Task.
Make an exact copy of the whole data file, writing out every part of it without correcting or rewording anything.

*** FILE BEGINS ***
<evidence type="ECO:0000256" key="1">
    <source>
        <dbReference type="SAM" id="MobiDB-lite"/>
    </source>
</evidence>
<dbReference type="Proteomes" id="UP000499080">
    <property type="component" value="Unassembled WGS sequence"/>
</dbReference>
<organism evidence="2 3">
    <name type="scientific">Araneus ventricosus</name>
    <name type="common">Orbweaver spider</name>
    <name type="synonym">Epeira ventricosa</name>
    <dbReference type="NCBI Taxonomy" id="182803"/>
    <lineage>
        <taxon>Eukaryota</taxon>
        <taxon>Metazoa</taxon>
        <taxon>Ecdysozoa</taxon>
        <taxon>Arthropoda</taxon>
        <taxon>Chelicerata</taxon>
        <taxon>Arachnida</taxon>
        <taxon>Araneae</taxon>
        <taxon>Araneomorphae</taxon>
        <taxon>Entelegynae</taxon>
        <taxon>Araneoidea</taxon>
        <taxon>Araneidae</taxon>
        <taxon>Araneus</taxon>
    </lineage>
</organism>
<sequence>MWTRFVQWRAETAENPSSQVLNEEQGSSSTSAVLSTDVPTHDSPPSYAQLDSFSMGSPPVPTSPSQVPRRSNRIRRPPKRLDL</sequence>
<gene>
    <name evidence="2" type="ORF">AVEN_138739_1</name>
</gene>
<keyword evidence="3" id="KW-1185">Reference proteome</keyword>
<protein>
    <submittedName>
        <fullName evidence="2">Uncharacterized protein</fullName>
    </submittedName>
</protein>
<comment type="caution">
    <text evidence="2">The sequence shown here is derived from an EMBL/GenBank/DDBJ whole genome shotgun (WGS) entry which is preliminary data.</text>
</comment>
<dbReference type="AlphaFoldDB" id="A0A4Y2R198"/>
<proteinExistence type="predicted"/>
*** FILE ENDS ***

<evidence type="ECO:0000256" key="1">
    <source>
        <dbReference type="SAM" id="MobiDB-lite"/>
    </source>
</evidence>
<dbReference type="Proteomes" id="UP000499080">
    <property type="component" value="Unassembled WGS sequence"/>
</dbReference>
<organism evidence="2 3">
    <name type="scientific">Araneus ventricosus</name>
    <name type="common">Orbweaver spider</name>
    <name type="synonym">Epeira ventricosa</name>
    <dbReference type="NCBI Taxonomy" id="182803"/>
    <lineage>
        <taxon>Eukaryota</taxon>
        <taxon>Metazoa</taxon>
        <taxon>Ecdysozoa</taxon>
        <taxon>Arthropoda</taxon>
        <taxon>Chelicerata</taxon>
        <taxon>Arachnida</taxon>
        <taxon>Araneae</taxon>
        <taxon>Araneomorphae</taxon>
        <taxon>Entelegynae</taxon>
        <taxon>Araneoidea</taxon>
        <taxon>Araneidae</taxon>
        <taxon>Araneus</taxon>
    </lineage>
</organism>
<sequence>MWTRFVQWRAETAENPSSQVLNEEQGSSSTSAVLSTDVPTHDSPPSYAQLDSFSMGSPPVPTSPSQVPRRSNRIRRPPKRLDL</sequence>
<gene>
    <name evidence="2" type="ORF">AVEN_138739_1</name>
</gene>
<keyword evidence="3" id="KW-1185">Reference proteome</keyword>
<protein>
    <submittedName>
        <fullName evidence="2">Uncharacterized protein</fullName>
    </submittedName>
</protein>
<comment type="caution">
    <text evidence="2">The sequence shown here is derived from an EMBL/GenBank/DDBJ whole genome shotgun (WGS) entry which is preliminary data.</text>
</comment>
<dbReference type="AlphaFoldDB" id="A0A4Y2R198"/>
<proteinExistence type="predicted"/>